On The 8Th Of July, 1843, Washington Allston Died. Twenty-One Years Have
Since Gone By; And Already His Name Has A Fine Flavor Of The Past Added
To Its Own Proper Aroma.
In Twenty-One Years Art Has Made Large Advances, But Not In the
Direction Of Imagination. In that Rare And Precious Quality The Works Of
Allston Remain Preëminent As Before.
It Is Now So Long Ago As 1827 That The First Exhibition Of Pictures At
The Boston Athenæum Took Place; And Then And There Did Allston First
Become Known To His American Public. Returned from Europe After A Long
Absence, He Had For Some Years Been Living a Retired, Even A Recluse
Life, Was Personally Known To A Few Friends, And By Name Only To The
Public. The Exhibition Of Some Of His Pictures On This Occasion Made
Known His Genius To His Fellow-Citizens; And Who, Having once Felt The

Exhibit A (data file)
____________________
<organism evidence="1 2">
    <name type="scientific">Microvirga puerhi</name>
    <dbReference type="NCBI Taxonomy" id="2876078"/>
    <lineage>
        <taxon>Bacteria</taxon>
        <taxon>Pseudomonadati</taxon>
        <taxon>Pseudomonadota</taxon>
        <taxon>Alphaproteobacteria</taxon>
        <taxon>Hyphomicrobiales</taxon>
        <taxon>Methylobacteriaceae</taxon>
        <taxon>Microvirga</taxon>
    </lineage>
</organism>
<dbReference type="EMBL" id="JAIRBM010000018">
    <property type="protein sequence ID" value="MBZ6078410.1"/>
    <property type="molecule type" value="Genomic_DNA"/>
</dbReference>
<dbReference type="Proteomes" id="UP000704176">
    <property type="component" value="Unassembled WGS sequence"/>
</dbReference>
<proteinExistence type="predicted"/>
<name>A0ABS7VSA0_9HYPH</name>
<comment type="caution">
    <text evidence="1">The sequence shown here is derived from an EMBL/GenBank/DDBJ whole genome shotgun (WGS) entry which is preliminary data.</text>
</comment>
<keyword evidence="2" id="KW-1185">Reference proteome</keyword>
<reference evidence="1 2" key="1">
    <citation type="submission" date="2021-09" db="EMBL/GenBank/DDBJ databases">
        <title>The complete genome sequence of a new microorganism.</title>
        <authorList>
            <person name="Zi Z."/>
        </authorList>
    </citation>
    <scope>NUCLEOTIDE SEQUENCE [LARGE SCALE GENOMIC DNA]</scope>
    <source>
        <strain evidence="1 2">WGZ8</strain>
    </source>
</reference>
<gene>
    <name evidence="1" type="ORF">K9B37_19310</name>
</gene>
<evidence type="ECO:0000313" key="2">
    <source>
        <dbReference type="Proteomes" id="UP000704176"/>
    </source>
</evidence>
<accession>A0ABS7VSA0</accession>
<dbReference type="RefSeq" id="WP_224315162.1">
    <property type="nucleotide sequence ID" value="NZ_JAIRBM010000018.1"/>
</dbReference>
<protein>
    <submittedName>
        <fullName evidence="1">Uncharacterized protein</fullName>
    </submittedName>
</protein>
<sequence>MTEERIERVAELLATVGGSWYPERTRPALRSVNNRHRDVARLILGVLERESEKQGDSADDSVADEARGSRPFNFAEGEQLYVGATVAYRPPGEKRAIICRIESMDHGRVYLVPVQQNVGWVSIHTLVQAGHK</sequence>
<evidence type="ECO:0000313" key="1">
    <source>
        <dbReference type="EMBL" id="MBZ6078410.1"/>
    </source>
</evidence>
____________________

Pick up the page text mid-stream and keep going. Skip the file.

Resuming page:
Strange Charm Of That Genius, But Recalls With Joyful Interest The Happy
Hour When He Was First Brought Under Its Influence? I Well Remember,
Even At This Distance In time, The Mystic, Charmed presence That Hung
About The "Jeremiah Dictating his Prophecy To Baruch The Scribe,"
"Beatrice," "The Flight Of Florimel," "The Triumphal Song Of Miriam On
The Destruction Of Pharaoh And His Host In the Red sea," And "The
Valentine." I Was Then Young, And Had Yet To Learn That The Quality That
So Attracted me In these Pictures Is, Indeed, The Rarest Virtue In any
Work Of Art,--That, Although Pictures Without Imagination Are Without
Savor, Yet That The Larger Number Of Those That Are Painted are
Destitute Of That Grace,--And That, When, In later Years, I Should Visit
The Principal Galleries Of Europe, And See The Masterpieces Of Each
Master, I Still Should Return To The Memory Of Allston'S Works As To
Something most Precious And Unique In art. I Have Also, Since That Time,
Come To Believe, That, While Every Sensitive Beholder Must Feel The
Charm Of Allston'S Style, Its Intellectual Ripeness Can Be Fully
Appreciated only By The Aid Of A Foreign Culture.